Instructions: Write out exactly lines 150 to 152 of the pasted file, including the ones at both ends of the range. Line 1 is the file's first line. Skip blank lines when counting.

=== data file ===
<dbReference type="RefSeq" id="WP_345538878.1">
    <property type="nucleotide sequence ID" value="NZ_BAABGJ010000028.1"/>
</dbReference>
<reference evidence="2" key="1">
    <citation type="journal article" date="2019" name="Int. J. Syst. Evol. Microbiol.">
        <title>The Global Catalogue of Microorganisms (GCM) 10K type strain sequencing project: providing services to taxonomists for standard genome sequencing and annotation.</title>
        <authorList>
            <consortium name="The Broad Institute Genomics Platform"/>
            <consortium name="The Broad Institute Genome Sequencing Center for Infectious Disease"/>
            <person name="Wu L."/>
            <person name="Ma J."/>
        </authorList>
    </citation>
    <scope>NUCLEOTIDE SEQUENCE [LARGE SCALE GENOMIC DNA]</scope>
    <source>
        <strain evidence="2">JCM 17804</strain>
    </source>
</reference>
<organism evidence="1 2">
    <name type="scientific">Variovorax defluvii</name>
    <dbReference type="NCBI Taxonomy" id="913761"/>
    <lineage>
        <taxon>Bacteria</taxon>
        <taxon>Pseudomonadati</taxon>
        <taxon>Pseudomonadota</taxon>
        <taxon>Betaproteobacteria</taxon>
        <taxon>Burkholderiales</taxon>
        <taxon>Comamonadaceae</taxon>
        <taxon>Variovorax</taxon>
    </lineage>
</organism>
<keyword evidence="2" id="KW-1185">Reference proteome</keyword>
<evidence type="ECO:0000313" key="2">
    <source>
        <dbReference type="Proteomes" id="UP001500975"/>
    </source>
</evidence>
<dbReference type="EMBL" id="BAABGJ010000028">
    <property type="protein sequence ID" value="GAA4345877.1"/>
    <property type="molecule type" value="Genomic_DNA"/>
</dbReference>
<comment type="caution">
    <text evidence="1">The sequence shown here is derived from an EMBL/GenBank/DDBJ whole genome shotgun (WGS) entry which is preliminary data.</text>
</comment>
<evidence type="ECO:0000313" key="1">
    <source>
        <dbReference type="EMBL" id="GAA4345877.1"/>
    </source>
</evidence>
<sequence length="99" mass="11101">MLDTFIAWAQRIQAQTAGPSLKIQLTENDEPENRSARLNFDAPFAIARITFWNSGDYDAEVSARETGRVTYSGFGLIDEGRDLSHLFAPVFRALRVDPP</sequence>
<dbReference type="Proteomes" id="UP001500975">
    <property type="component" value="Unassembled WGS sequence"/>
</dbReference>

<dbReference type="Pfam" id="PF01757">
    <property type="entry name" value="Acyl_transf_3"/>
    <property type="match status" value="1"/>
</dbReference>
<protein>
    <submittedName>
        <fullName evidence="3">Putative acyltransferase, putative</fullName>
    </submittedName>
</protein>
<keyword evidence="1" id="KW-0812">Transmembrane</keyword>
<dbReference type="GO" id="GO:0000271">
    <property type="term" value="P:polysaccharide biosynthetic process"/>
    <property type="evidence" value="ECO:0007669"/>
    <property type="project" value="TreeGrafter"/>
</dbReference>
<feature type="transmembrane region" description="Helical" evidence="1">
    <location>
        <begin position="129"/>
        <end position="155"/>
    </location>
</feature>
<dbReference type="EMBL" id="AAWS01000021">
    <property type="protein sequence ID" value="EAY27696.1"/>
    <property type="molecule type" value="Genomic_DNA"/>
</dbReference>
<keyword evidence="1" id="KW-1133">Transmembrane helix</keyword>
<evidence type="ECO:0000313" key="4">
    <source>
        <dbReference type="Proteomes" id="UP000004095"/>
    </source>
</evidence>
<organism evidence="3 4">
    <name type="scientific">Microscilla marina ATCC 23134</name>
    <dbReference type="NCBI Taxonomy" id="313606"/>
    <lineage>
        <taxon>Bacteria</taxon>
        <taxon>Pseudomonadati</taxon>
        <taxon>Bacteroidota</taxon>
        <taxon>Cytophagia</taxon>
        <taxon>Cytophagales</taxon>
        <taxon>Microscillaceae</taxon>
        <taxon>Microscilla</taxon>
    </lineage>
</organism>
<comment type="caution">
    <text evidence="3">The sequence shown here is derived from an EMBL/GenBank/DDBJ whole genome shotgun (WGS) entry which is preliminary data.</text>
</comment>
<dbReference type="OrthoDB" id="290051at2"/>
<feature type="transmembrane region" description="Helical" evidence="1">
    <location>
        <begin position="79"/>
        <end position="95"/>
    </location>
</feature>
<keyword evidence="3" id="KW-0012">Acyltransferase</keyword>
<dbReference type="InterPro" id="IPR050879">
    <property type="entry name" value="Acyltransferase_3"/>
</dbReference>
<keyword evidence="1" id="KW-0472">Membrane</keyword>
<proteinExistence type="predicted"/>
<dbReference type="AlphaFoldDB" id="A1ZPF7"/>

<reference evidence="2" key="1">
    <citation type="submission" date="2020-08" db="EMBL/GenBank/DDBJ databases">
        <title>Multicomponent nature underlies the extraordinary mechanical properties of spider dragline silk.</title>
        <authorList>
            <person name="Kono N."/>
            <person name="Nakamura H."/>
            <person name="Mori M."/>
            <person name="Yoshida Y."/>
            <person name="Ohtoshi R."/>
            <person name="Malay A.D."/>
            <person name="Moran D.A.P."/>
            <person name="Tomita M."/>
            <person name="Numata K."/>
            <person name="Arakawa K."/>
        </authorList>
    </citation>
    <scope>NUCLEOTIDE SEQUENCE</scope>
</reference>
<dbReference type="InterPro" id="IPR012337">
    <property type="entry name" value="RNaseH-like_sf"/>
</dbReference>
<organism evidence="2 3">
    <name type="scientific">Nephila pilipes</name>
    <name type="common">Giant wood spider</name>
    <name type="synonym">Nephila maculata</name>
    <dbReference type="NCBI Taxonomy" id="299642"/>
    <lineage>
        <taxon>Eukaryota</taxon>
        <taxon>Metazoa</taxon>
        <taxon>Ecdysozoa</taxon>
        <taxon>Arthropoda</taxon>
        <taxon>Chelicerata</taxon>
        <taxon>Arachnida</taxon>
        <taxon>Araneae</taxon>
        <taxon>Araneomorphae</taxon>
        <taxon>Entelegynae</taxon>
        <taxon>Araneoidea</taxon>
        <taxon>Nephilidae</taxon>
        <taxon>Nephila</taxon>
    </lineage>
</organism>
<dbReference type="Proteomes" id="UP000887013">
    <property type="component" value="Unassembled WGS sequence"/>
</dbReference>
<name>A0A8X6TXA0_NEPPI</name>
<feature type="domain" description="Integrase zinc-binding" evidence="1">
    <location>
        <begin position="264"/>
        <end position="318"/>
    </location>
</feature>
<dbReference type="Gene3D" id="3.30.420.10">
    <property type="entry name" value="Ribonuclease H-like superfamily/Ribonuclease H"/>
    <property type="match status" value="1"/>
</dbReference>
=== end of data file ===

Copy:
        <taxon>Entelegynae</taxon>
        <taxon>Araneoidea</taxon>
        <taxon>Nephilidae</taxon>